​The English court can order liquidators to disclose the identity of third-party litigation funders in order to facilitate an application for security for costs against the funders. The decision is the latest in a recent series of English court judgments on third-party funding confirming the power of English courts to require disclosure of third-party funding arrangements. This judgment goes further than previous cases by clarifying that the court can limit disclosure of funding arrangements as appropriate, eg by limiting it to a defined “confidentiality club”: In the matter of Hellas Telecommunications (Luxembourg) [2017] Unreported

The applicants were defendants in litigation commenced by the liquidators of a company. The applicants suspected that the liquidators’ claims were being funded by a third party. The applicants wanted to consider whether to apply for security-for-costs against the funders, and so applied for an order for disclosure of their identity.

The respondent liquidators argued that the power to order such disclosure was not expressly conferred upon the court under the security for costs provisions of the Civil Procedure Rules, and could not be implied from its power (under CPR 25.14) to order third-party funders to lodge security for costs.

Liquidators ordered to disclose identity of third-party funders and funding terms

Snowden J ordered the liquidators to disclose the identity of any third-party funders and materials regarding any financing agreement:

  • As per Wall v RBS, there was a power inherent or implied in CPR 25.14 to make orders to disclose third-party funding arrangements so as to enable an effective application under CPR 25.14 to be made.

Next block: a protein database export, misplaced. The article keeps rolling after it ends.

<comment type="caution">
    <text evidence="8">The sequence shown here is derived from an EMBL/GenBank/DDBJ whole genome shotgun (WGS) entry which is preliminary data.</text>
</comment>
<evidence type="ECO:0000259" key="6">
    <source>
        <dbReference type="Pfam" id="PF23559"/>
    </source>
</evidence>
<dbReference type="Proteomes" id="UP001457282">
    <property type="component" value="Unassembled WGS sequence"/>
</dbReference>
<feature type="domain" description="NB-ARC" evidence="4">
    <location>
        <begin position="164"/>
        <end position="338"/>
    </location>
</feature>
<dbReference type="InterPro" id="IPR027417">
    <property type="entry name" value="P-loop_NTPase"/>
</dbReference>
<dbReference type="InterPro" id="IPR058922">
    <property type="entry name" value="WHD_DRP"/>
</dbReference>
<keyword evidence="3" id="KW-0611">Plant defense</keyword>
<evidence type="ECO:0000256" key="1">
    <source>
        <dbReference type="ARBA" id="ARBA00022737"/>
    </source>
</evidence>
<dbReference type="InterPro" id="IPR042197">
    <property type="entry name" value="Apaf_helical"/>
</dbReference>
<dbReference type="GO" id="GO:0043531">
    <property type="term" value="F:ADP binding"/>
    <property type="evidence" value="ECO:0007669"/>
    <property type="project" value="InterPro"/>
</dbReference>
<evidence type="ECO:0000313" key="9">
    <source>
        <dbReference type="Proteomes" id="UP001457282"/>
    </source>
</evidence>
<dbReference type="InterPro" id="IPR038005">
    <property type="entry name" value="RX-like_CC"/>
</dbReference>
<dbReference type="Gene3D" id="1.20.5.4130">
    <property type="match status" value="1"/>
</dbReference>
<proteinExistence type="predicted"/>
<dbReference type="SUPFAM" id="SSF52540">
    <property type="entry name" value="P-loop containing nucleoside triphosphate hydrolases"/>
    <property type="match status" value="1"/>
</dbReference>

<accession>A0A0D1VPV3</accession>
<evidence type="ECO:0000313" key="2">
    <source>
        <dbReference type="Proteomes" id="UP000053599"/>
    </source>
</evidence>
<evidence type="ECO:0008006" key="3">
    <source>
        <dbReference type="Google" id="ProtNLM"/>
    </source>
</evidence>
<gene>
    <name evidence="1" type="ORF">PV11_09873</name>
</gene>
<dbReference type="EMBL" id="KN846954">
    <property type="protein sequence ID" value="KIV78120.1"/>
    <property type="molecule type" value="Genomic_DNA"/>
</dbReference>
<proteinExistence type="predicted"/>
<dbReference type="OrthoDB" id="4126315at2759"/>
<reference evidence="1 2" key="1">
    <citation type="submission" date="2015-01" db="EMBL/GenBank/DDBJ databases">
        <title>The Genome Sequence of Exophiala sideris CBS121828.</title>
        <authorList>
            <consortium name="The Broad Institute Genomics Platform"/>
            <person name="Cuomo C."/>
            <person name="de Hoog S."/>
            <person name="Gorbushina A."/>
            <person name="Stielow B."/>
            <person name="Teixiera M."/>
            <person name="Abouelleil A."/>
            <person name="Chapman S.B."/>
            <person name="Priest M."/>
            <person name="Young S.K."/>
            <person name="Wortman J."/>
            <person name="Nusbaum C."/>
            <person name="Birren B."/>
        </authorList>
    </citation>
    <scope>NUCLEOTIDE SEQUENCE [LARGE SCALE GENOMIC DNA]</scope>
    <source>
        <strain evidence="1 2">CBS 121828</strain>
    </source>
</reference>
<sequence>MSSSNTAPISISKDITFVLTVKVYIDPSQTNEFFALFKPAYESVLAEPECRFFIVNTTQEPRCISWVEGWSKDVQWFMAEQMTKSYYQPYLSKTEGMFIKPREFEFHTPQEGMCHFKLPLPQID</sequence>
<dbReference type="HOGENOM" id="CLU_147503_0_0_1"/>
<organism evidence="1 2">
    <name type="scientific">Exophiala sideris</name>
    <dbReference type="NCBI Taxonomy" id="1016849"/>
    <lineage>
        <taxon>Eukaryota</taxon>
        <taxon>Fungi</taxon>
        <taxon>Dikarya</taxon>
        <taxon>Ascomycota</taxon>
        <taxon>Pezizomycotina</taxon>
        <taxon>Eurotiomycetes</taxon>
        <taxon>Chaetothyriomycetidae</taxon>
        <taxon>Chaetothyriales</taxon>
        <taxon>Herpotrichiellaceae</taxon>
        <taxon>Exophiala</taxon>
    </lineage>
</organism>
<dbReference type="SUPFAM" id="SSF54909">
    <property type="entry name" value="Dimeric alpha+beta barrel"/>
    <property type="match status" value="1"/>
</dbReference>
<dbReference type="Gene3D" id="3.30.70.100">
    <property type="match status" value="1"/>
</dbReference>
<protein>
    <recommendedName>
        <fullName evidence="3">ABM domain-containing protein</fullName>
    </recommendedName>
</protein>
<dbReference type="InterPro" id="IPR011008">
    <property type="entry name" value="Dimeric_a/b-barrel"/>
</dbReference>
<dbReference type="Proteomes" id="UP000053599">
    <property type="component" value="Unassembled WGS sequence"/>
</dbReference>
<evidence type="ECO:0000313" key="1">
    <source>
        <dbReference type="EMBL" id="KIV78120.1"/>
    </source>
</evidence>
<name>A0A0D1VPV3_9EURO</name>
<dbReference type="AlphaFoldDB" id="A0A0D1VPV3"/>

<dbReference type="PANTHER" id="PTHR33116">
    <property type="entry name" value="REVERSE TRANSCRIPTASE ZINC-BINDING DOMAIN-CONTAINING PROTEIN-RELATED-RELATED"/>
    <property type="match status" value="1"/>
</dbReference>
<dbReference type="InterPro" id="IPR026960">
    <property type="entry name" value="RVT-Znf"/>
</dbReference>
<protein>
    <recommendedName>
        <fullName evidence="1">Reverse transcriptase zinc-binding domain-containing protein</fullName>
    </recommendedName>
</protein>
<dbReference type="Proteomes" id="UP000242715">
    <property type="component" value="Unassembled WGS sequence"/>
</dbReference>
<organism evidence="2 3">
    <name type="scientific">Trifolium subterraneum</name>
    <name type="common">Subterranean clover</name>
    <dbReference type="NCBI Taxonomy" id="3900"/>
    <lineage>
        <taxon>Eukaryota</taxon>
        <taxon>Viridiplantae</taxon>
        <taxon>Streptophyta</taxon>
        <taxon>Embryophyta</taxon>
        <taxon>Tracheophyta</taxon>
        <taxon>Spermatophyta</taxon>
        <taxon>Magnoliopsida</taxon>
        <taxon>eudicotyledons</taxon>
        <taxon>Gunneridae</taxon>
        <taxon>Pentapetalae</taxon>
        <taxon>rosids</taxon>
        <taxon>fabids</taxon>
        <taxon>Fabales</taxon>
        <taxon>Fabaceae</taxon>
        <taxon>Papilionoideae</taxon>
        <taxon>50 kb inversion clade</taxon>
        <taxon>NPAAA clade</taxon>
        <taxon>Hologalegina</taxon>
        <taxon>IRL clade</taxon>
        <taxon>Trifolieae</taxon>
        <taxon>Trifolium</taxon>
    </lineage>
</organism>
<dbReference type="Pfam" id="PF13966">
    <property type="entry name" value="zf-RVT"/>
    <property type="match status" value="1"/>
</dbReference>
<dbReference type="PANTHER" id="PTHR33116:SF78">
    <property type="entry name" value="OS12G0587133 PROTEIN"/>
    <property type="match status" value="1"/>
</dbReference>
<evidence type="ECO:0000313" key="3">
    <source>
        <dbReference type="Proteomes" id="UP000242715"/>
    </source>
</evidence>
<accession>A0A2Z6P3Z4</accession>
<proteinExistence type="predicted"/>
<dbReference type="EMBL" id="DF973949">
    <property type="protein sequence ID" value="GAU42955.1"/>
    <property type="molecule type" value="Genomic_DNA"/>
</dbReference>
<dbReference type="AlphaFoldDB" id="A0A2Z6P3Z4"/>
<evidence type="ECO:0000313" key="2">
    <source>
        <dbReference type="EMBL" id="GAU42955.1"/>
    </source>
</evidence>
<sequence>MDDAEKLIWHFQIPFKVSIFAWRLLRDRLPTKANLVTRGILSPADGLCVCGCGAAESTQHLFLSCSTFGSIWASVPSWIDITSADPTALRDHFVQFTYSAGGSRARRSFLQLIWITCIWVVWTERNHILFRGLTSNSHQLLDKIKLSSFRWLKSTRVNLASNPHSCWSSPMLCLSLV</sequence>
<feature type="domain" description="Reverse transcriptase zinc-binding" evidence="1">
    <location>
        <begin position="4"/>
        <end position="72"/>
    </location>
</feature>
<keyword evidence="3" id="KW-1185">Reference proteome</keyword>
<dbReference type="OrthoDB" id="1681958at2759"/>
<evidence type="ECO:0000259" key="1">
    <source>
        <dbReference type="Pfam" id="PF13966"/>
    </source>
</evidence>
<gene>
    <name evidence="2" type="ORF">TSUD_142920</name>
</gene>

• The test was whether there were realistic grounds on which an application under CPR 25.14 might be made and whether such an application would have realistic prospects of success. The applicants had put forward sufficient evidence to meet this threshold requirement.
  • The court’s power to order disclosure of funders applies even where there is no pre-existing costs order against anyone in the proceedings.

Disclosure may be limited to a “confidentiality club”

Since there was a risk that some of the third-party funders could be creditors of the insolvent company, the court found that there was a legitimate concern of material prejudice occurring to the liquidators if the identity of the funders became widely known. This risk could be mitigated by limiting the disclosure to a narrowly defined group of individuals at the applicant and requiring them to undertake only to use the information for the purposes of determining whether to make a security-for-costs application.

COMMENT

This judgment follows the same reasoning as in Wall v RBS: where there exists a power to grant a remedy (in this case, security for costs), there also has to be inherent in that power the power to make ancillary orders to make that remedy effective.